Slow Meat is a movement that actualizes the culture of confinement issue and an event that brings together ranchers, farmers, butchers, chefs, eaters and more to share ideas on how we can turn the herd toward meat that is good, clean and fair for all.
Eat Better, Eat Less
Eating BETTER MEAT creates:
- Improved working environment for producers and quality of life for animals
- More complex and delicious flavors
- Animal and plant diversity in the field
- Healthier local food economies
And eating LESS MEAT creates:
- Opportunities to explore the flavors of vegetables, grains, and culinary traditions from many cultures
- Resilient ecosystems, less threatened by environmental damage
- Frugality and inspiration in the kitchen
Slow Food Chicago promotes awareness and engagement of Slow Meat through a variety of events and programs, such as:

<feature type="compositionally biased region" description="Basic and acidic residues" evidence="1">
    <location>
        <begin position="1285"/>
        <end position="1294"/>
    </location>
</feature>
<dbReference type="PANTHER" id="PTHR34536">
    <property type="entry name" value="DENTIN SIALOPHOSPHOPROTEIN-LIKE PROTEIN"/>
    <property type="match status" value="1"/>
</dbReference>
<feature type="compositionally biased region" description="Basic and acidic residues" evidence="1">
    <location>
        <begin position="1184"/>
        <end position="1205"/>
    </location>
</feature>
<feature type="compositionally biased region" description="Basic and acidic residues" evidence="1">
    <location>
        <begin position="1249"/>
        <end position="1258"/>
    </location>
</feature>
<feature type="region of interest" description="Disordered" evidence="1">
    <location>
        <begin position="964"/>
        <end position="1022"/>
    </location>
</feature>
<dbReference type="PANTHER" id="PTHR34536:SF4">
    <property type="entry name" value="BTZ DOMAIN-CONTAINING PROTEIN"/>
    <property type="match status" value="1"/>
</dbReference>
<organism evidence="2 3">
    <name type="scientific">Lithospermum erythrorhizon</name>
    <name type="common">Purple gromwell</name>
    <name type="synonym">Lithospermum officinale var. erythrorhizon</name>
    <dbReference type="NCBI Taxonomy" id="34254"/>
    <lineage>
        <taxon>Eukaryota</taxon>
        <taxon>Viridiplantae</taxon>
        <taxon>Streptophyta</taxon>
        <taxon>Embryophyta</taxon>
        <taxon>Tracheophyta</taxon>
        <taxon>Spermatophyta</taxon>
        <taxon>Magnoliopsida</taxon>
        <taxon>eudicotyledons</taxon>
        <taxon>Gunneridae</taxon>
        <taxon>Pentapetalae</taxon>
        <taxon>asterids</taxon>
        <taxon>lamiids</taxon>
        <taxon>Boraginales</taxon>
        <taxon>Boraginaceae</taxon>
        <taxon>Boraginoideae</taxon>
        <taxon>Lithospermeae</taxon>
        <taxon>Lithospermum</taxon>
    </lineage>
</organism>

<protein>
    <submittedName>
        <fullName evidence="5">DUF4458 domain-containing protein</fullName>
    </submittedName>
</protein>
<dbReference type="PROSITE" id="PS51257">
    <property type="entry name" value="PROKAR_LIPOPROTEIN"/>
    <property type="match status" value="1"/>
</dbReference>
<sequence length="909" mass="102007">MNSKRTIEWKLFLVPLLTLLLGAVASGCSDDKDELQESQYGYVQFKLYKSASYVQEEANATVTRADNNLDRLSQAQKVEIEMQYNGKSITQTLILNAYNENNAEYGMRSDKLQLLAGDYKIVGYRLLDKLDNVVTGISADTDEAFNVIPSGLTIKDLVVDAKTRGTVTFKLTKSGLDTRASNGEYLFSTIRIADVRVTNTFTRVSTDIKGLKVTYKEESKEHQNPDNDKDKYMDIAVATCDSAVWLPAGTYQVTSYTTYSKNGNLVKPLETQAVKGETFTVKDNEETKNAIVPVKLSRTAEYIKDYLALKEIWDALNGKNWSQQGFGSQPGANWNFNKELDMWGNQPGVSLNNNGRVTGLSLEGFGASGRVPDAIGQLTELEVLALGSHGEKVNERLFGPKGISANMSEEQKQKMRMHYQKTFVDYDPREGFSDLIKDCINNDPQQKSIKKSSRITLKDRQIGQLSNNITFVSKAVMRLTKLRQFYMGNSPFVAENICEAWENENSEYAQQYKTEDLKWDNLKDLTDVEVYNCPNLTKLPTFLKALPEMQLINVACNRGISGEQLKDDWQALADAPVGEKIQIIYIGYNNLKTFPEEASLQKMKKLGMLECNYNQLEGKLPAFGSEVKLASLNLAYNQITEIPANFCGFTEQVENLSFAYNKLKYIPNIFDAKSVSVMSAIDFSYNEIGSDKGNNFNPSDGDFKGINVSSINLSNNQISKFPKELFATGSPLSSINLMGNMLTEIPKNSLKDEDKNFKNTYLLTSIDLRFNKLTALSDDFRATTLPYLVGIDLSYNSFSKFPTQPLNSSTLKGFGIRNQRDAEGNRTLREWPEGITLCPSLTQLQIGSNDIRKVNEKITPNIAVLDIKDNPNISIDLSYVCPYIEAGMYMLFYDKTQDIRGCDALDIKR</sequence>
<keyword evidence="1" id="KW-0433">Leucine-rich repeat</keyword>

- Farm Roast - Our annual Farm Roast celebrates Slow Meat by featuring sustainable, local producers and celebrating a diversity of animal breeds and and cuts of meat
- Food Book Club - Our Food Book Club, in partnership with Graze Magazine, explores the themes of good, clean, fair food on the page. Our very first meeting featured the book The Carnivore's Manifesto, written by Slow Food USA founder Patrick Martins. Our November 2015 book is Four Fish, exploring sustainable seafood.
- Slow Holiday Meats - Wondering how you can "slow down" your holidays? Support local producers and biodiversity by purchasing your meat from a sustainable source. Here's our 2015 Slow Meat guide.
Slow Meat Symposium
June 4-6, 2015
Slow Meat brings together ranchers, farmers, butchers, chefs, eaters and more to share ideas on how we can turn the herd toward meat that is good, clean and fair for all. Initiated in 2014, Slow Meat will reconvene in June of 2015. A diverse delegation gathers to examine the current state of meat and look for solutions to the industrial system. It's part conversation, part celebration.
Chicago is proud to send five delegates to Slow Meat 2015 who represent a variety of perspectives and experience in our local food system. Learn more about them by reading their bios here.